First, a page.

Motorola Atrix – the future of the laptop?

I took a closer look at the Motorola Atrix on display here at Mobile World Congress. This is a smartphone built on NVidia’s Tegra 2 dual-core chipset. I’m interested in the concept as much as the device. Instead of carrying a laptop and a smartphone, you use the smartphone alone when out and about, or dock to a laptop-like screen and keyboard when at a desk. The dock has its own 36Wh battery so you are not tied to mains power.

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The Atrix has a few extra tricks as well. HDMI out enables HD video. An audio dock converts it to a decent portable music player.

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The smartphone also morphs into a controller if you use Motorola’s alternative dock, designed for fully external keyboard and screen.

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It is a compelling concept, though there is a little awkwardness in the way Motorola has implemented it. The Atrix has two graphical shells installed. One is Android. The other is a an alternative Linux shell which Motorola calls Webtop. While you can freely download apps to Android, the Webtop has just a few applications pre-installed by Motorola, and with no official way to add further applications. One of them is Firefox, so you can browse the web using a full-size browser.

The disconnect between Android and Webtop is mitigated by the ability to run Android within Webtop, either in its own smartphone-sized window, or full screen.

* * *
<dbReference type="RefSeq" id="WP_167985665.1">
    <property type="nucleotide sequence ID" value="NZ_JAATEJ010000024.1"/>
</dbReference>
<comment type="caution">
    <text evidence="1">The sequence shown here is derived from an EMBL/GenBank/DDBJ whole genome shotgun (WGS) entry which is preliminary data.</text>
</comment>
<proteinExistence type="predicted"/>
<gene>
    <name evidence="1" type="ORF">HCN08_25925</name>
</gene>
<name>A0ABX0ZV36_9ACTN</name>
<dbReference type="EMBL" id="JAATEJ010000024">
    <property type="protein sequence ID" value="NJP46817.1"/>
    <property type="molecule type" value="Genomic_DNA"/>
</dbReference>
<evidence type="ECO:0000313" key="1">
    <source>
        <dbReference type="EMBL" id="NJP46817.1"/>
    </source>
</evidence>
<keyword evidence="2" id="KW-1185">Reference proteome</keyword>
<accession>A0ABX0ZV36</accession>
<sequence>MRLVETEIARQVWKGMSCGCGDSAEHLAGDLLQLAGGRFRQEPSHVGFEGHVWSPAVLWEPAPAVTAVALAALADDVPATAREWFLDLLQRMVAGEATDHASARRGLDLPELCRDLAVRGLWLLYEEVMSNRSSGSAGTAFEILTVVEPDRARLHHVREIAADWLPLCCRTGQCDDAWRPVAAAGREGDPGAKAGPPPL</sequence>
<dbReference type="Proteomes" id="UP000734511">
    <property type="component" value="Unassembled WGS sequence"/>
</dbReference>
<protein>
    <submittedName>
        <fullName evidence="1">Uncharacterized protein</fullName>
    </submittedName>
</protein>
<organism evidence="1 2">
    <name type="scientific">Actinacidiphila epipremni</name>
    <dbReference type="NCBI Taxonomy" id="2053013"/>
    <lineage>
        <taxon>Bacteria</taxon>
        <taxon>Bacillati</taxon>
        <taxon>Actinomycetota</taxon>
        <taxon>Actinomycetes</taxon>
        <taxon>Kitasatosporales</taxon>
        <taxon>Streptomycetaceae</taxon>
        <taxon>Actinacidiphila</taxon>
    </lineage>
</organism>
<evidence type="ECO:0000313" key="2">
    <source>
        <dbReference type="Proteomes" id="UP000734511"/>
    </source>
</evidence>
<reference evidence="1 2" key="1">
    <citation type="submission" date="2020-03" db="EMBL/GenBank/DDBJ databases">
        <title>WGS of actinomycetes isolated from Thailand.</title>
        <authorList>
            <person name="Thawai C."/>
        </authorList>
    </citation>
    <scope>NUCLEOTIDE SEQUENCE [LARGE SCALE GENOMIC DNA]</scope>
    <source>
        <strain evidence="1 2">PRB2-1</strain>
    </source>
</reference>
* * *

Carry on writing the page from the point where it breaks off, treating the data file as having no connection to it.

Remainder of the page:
Personally I prefer the idea of running Android full screen, even though it is not designed for a laptop-sized screen, as I do not like the idea of having two separate sets of apps. That seems to miss the point of having a single device. On the other hand, Webtop does enable non-Android apps to run on Atrix, so I can see the value it adds.

Leaving that aside, I do think this is a great idea and one that I expect to become important. After all, if you do not think  Tegra 2 is quite powerful enough, you could wait for some future version built on the quad-core Tegra 3 (name not yet confirmed), which NVidia says is five times faster, and which may turn up in Smartphones late in 2011.

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One thought on “Motorola Atrix – the future of the laptop?

  1. Paul Morriss

    I had this idea a while back (not that it was particularly revolutionary as to be worth patenting!), so it’s interesting to see it come to fruition. There must be more of these coming out in future as small devices become more powerful. With data in the cloud the issue of having multiple devices is less of a problem, but there’s an attractive cost proposition where your one gadget is both your phone and your desktop computer (and music player etc.).

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